Conant, Richard (Colorado State University, Natural Resource Ecology Laboratory, Campus Delivery, Fort Collins, CO, 80523-1499; Phone: 970-491-1919; Fax: 970-491-1965; Email:


Costs and Benefits of Reducing Uncertainty in Accounting for Soil C Credits


R.T. Conant *, S. Mooney, K. Gerow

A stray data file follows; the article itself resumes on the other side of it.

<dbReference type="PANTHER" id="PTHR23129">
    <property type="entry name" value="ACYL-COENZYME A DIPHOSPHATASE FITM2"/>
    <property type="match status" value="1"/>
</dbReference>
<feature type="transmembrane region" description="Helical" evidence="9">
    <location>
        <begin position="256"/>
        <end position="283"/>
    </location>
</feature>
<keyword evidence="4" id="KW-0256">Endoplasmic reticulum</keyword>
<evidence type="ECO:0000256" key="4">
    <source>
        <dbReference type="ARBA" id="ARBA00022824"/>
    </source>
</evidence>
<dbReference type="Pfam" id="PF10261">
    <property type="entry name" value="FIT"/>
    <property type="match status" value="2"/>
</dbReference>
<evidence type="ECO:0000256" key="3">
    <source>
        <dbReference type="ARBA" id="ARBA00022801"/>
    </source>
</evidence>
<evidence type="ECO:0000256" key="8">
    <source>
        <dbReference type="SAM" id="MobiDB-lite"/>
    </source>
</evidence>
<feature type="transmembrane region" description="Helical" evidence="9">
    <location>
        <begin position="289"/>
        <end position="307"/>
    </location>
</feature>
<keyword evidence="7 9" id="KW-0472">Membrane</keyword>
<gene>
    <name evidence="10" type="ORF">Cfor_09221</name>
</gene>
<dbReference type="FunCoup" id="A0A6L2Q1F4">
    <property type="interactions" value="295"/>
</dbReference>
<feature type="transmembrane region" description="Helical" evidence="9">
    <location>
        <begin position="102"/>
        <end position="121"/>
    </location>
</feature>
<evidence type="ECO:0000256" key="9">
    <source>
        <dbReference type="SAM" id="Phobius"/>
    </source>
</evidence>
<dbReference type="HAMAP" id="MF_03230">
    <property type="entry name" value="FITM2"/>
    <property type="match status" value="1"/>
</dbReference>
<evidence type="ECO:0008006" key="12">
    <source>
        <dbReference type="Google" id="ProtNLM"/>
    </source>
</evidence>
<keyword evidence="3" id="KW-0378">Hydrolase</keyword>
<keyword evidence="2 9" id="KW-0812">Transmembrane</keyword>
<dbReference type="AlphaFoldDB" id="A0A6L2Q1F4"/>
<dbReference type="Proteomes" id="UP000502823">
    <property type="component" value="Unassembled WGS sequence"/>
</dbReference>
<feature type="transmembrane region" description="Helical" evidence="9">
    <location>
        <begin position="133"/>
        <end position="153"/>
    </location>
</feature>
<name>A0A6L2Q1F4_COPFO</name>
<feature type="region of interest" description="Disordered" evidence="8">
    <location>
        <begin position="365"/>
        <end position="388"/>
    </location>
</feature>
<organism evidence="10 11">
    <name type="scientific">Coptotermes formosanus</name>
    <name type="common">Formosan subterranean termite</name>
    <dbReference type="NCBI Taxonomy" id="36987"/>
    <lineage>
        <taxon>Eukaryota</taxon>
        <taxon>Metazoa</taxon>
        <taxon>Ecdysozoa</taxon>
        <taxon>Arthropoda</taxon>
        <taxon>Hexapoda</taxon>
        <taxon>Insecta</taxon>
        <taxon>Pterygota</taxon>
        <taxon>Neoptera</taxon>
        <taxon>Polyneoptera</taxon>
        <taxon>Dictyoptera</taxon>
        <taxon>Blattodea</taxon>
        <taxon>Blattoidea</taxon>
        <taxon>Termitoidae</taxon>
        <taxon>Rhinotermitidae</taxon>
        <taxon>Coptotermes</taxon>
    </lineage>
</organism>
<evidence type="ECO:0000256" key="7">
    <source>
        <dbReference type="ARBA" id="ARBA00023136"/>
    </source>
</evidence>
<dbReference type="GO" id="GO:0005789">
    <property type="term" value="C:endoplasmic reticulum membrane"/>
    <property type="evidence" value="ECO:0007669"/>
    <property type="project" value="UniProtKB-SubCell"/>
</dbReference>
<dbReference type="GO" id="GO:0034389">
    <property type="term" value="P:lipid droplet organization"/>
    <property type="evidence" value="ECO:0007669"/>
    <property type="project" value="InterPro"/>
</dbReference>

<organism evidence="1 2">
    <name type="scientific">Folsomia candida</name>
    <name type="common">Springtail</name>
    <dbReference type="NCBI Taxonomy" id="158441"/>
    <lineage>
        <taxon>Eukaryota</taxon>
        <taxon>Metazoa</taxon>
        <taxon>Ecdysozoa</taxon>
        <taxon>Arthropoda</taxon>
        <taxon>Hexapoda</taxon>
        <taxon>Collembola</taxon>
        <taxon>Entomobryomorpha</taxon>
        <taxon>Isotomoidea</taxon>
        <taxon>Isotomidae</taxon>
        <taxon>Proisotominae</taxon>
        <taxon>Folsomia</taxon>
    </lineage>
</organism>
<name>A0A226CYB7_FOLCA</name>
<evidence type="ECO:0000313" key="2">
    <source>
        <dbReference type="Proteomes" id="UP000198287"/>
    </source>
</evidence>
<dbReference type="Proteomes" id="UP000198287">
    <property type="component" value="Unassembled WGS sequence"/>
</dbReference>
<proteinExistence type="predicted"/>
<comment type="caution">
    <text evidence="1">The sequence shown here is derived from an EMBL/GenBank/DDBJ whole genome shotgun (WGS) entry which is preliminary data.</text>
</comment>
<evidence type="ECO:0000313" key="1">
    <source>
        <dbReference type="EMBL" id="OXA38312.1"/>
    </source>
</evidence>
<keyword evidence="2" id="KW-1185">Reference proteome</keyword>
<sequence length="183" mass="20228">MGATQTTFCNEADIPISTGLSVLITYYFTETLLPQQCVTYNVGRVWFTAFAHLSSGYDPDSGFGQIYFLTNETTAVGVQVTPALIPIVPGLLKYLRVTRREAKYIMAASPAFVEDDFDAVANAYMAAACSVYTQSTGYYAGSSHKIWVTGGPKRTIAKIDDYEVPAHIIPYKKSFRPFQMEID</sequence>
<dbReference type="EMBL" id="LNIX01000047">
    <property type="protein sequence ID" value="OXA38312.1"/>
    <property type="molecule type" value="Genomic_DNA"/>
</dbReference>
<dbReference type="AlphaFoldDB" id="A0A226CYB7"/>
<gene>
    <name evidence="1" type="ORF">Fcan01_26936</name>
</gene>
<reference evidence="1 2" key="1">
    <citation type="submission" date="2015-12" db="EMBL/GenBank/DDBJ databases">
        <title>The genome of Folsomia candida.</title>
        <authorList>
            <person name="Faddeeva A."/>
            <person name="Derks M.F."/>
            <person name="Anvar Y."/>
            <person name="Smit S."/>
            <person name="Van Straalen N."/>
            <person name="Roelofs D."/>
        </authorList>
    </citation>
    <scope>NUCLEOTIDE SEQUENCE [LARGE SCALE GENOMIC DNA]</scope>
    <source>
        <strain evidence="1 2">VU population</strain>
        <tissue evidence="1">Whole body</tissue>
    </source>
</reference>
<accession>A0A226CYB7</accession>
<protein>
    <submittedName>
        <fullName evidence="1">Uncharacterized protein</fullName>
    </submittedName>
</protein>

The ability of agricultural producers to compete economically against other sectors within a market for C-credits and capitalize upon soil C sequestration depends in part upon the cost of creating C-credits and our technological capability to measure the quantity of C-credits produced at low cost. Although C pools are variable and influenced by many factors, several studies have shown that field sampling and modeling procedures are effective at estimating changes in agricultural soil C sequestration at scales varying from field to nation.  A few studies have tied to estimate the costs associated with measuring C-credits from agricultural soils as well as the factors that influence measurement costs. Their results suggest that a combination of modeling and field soil sampling could be a low cost method of measuring soil C-credits sold under a market based trading scheme. Modeled estimates of soil C sequestration have also been considered in programs that reward producers for changing practices rather than explicitly tying payments to the number of C credits produced. To date, little attention has been paid to the implications of the presence of uncertainty in modeled predictions of changes in soil C and their impacts on sampling and other contract costs.  This paper examines the costs/benefits of reducing uncertainty associated with estimating soil C and how reducing uncertainty affects the costs of implementing agreements for soil C credits.